One of our favorite—and most popular—columns at Brick Underground is Confessions of a Neighborhood Blogger, a Q&A with the fascinating chroniclers of the city's many neighborhoods. Increasingly, neighborhood blogs have taken the spot that local newspapers used to inhabit, breaking news that sometimes has yet to make larger publications.
Last fall, we featured Ed García Conde, founder of Welcome2theBronx, a blog that has been tracing the many changes, good and bad, and celebrating the triumphs of his beloved borough. He told us about how the arrival of market-rate apartments—some pitched as higher end—has roiled communities and worried locals. "How do you justify putting in high-end developments in the poorest congressional district in the nation?" he shared with us back then. "We need so much more pressing needs to be taken care of than providing for a population that doesn't even exist yet."
We wanted to learn more about what it's like for residents in Melrose, his neighborhood, and the Bronx in general, so we headed to the Bronx Documentary Center for a sit-down with García Conde, who spoke of the responsibilities of neighborhood bloggers, how Welcome2theBronx started, the changes he has seen sweep the borough, why he wouldn't live anywhere else (even though, at one point, he "hated" it and tried living in many other parts of the city before returning), and the constant push-pull between locals and other stakeholders and the developers who have lately been making their presence known in the area. One of his biggest pet peeves? That there's "a 'burgeoning' art scene in the Bronx," an angle many writers use when covering the borough that he says he finds "offensive."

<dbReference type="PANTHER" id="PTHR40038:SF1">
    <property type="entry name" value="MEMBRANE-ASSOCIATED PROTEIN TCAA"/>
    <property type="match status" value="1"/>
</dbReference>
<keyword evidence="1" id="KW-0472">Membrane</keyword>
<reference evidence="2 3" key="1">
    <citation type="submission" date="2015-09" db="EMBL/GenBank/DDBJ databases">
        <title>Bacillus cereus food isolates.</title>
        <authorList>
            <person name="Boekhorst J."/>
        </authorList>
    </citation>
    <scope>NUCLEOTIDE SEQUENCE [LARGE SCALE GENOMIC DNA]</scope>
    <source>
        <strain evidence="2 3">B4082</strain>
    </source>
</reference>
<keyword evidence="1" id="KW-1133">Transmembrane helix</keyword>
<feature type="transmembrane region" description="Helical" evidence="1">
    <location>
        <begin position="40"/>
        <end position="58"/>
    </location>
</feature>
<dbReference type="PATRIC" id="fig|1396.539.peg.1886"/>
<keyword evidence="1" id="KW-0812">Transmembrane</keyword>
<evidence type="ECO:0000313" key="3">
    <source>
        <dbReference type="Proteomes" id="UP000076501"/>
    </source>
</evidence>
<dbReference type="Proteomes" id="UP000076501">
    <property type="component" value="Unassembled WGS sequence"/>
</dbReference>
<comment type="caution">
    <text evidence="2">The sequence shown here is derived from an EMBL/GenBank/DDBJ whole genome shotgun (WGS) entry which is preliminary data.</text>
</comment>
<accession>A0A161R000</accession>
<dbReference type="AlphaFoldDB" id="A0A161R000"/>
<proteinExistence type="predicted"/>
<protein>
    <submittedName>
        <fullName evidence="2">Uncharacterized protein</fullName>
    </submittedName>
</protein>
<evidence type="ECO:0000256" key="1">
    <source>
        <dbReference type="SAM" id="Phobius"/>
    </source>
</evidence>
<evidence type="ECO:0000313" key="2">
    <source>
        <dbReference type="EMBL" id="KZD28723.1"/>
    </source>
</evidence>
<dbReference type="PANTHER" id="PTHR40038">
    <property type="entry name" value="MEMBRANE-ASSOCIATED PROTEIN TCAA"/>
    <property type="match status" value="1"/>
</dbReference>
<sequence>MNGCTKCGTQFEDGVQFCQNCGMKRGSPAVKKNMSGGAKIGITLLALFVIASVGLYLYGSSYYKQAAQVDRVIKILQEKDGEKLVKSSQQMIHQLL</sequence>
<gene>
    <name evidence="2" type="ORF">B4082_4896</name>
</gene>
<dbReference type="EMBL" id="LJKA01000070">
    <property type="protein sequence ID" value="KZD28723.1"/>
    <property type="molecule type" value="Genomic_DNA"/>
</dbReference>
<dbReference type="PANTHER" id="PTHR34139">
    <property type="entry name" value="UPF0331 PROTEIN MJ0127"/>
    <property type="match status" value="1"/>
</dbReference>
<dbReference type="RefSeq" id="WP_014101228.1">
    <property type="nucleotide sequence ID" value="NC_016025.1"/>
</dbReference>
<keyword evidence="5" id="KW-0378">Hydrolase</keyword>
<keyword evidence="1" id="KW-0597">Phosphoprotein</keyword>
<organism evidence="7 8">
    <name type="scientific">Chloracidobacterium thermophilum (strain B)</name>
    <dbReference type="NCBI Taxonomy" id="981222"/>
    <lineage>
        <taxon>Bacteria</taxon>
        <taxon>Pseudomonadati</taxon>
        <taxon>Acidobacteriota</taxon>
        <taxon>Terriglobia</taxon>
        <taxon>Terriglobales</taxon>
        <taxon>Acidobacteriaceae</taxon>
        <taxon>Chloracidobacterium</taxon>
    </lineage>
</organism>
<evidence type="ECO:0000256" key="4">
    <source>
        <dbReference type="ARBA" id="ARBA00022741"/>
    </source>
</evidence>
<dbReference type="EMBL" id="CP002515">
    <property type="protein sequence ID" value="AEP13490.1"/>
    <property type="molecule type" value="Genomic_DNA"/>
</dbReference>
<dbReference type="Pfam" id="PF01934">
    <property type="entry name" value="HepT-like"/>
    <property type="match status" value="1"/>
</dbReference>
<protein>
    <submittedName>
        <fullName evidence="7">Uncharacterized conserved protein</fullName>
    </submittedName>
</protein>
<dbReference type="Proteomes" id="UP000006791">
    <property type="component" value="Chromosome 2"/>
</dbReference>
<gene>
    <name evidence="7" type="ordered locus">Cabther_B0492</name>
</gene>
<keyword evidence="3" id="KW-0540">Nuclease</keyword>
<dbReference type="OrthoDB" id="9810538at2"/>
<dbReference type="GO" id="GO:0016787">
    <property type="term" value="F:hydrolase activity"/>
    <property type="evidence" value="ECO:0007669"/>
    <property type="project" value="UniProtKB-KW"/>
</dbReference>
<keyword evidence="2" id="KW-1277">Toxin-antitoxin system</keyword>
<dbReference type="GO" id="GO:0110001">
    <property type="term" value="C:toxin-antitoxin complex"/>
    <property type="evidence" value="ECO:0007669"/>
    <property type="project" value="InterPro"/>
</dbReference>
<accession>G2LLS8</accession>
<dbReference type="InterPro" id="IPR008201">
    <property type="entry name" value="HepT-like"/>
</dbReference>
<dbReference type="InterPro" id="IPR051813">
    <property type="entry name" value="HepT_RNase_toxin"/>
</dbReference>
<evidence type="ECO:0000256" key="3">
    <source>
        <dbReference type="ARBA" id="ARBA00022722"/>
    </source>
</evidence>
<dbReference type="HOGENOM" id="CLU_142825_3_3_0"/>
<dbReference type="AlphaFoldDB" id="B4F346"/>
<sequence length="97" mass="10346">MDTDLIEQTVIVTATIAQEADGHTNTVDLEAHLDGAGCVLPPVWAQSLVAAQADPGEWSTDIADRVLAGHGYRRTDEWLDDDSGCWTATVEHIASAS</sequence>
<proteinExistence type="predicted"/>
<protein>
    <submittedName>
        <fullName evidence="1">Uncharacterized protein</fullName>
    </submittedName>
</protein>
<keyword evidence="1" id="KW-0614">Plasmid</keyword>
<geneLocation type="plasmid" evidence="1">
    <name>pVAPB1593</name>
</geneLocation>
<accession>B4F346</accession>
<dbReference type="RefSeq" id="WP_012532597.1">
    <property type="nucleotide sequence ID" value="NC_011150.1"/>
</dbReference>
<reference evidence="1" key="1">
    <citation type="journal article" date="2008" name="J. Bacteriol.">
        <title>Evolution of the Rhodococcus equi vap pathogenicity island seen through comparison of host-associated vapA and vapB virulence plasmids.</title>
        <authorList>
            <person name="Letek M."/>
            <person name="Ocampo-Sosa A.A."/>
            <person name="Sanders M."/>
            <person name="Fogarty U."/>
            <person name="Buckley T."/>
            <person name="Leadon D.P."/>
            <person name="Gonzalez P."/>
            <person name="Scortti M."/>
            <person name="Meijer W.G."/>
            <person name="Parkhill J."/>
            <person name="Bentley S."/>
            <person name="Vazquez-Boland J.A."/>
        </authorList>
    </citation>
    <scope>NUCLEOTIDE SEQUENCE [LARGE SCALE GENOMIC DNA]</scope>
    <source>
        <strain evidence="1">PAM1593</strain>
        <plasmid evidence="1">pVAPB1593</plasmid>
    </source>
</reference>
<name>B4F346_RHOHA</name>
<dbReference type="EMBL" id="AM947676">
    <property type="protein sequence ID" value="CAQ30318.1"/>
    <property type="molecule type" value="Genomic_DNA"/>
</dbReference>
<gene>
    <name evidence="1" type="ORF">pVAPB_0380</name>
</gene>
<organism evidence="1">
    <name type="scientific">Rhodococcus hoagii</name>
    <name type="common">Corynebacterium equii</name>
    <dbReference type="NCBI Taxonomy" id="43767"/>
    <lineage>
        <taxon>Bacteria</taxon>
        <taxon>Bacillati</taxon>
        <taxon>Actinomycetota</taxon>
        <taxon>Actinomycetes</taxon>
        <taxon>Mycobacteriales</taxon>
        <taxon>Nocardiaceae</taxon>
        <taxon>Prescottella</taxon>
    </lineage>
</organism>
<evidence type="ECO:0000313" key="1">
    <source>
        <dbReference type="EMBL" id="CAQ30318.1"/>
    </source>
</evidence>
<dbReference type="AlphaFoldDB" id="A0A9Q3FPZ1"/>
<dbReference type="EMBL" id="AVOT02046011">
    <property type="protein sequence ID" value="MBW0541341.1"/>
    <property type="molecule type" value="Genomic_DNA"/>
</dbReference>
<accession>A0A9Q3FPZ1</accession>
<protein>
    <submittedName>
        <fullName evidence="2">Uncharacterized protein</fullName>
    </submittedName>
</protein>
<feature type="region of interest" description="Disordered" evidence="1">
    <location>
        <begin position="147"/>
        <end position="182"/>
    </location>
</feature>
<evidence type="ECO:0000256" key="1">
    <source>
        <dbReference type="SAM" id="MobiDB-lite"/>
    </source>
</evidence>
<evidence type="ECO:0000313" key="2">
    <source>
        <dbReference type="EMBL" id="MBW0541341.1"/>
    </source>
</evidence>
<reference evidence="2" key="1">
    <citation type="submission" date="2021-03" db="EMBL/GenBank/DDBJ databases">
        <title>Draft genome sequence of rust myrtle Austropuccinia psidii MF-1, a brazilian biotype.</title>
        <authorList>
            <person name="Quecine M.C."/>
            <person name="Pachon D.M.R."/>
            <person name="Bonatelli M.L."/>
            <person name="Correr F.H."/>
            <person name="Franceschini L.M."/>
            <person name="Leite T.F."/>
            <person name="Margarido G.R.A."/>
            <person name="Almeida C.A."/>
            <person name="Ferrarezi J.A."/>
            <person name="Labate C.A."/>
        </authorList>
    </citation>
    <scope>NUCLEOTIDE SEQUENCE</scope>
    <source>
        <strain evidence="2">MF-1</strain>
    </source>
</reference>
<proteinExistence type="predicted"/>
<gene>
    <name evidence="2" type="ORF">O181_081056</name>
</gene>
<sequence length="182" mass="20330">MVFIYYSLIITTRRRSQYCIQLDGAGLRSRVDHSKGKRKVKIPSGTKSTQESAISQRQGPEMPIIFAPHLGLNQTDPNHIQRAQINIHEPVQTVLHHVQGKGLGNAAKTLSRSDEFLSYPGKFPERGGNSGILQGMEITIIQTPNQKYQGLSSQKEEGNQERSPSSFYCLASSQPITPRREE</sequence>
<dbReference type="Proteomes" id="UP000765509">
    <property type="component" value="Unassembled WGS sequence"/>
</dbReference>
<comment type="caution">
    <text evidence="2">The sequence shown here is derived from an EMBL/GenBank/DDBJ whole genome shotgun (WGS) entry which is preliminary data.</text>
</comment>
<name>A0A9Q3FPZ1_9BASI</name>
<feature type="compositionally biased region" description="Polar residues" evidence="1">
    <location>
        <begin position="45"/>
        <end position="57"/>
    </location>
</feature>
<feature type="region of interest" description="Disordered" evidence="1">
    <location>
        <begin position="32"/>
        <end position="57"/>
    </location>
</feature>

Explains García Conde: "That's false, on the premise that it's all of a sudden here. The Bronx has always created. The Bronx has always had artists." (As he puts it, "even when the Bronx was burning, that was the birth of hip-hop.")
This podcast was produced by Jenny Falcon and Jhoanna Robledo. Special thanks to Ed García Conde and the Bronx Documentary Center for hosting us for the interview. (Check out their current photography exhibit, Whose Streets? Our Streets!: New York City, 1980-2000.) And many thanks to all of you for listening in, and for your story suggestions.
If you have a great tale about navigating NYC's maze of a real estate market, or about life in this sometimes-frustrating-but-always-fascinating city, comment on this post or email us at: firstname.lastname@example.org.